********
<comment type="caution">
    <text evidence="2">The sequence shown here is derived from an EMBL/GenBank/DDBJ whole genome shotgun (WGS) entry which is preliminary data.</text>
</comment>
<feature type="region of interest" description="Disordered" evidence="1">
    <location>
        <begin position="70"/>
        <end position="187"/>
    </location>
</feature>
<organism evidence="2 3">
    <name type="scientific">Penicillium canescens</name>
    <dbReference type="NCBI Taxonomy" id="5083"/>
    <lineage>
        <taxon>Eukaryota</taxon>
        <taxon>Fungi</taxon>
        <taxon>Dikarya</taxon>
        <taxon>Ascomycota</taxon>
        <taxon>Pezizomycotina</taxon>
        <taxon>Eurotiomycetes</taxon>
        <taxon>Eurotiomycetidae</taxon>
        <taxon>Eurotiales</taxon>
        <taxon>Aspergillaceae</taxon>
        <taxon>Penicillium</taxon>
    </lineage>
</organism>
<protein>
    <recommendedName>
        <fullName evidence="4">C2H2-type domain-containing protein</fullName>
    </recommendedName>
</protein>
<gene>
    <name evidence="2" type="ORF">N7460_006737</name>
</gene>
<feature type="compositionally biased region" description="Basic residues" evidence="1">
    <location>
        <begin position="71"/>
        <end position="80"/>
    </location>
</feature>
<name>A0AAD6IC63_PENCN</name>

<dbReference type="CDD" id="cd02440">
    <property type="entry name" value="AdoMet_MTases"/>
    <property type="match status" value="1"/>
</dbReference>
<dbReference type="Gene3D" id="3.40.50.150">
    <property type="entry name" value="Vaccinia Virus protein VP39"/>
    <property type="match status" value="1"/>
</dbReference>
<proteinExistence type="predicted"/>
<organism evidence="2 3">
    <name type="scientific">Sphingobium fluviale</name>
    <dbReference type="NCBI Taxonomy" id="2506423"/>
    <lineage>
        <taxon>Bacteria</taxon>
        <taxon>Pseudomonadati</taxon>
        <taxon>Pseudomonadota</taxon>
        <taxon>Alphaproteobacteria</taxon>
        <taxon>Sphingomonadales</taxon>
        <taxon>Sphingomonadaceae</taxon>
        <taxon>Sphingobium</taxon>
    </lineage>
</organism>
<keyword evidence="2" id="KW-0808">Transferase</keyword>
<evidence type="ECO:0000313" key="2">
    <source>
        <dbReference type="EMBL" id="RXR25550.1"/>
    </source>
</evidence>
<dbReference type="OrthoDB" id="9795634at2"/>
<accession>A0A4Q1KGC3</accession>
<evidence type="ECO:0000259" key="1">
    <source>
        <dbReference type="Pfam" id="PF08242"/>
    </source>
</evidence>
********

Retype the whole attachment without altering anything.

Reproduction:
<comment type="caution">
    <text evidence="2">The sequence shown here is derived from an EMBL/GenBank/DDBJ whole genome shotgun (WGS) entry which is preliminary data.</text>
</comment>
<feature type="region of interest" description="Disordered" evidence="1">
    <location>
        <begin position="70"/>
        <end position="187"/>
    </location>
</feature>
<organism evidence="2 3">
    <name type="scientific">Penicillium canescens</name>
    <dbReference type="NCBI Taxonomy" id="5083"/>
    <lineage>
        <taxon>Eukaryota</taxon>
        <taxon>Fungi</taxon>
        <taxon>Dikarya</taxon>
        <taxon>Ascomycota</taxon>
        <taxon>Pezizomycotina</taxon>
        <taxon>Eurotiomycetes</taxon>
        <taxon>Eurotiomycetidae</taxon>
        <taxon>Eurotiales</taxon>
        <taxon>Aspergillaceae</taxon>
        <taxon>Penicillium</taxon>
    </lineage>
</organism>
<protein>
    <recommendedName>
        <fullName evidence="4">C2H2-type domain-containing protein</fullName>
    </recommendedName>
</protein>
<gene>
    <name evidence="2" type="ORF">N7460_006737</name>
</gene>
<feature type="compositionally biased region" description="Basic residues" evidence="1">
    <location>
        <begin position="71"/>
        <end position="80"/>
    </location>
</feature>
<name>A0AAD6IC63_PENCN</name>

<dbReference type="CDD" id="cd02440">
    <property type="entry name" value="AdoMet_MTases"/>
    <property type="match status" value="1"/>
</dbReference>
<dbReference type="Gene3D" id="3.40.50.150">
    <property type="entry name" value="Vaccinia Virus protein VP39"/>
    <property type="match status" value="1"/>
</dbReference>
<proteinExistence type="predicted"/>
<organism evidence="2 3">
    <name type="scientific">Sphingobium fluviale</name>
    <dbReference type="NCBI Taxonomy" id="2506423"/>
    <lineage>
        <taxon>Bacteria</taxon>
        <taxon>Pseudomonadati</taxon>
        <taxon>Pseudomonadota</taxon>
        <taxon>Alphaproteobacteria</taxon>
        <taxon>Sphingomonadales</taxon>
        <taxon>Sphingomonadaceae</taxon>
        <taxon>Sphingobium</taxon>
    </lineage>
</organism>
<keyword evidence="2" id="KW-0808">Transferase</keyword>
<evidence type="ECO:0000313" key="2">
    <source>
        <dbReference type="EMBL" id="RXR25550.1"/>
    </source>
</evidence>
<dbReference type="OrthoDB" id="9795634at2"/>
<accession>A0A4Q1KGC3</accession>
<evidence type="ECO:0000259" key="1">
    <source>
        <dbReference type="Pfam" id="PF08242"/>
    </source>
</evidence>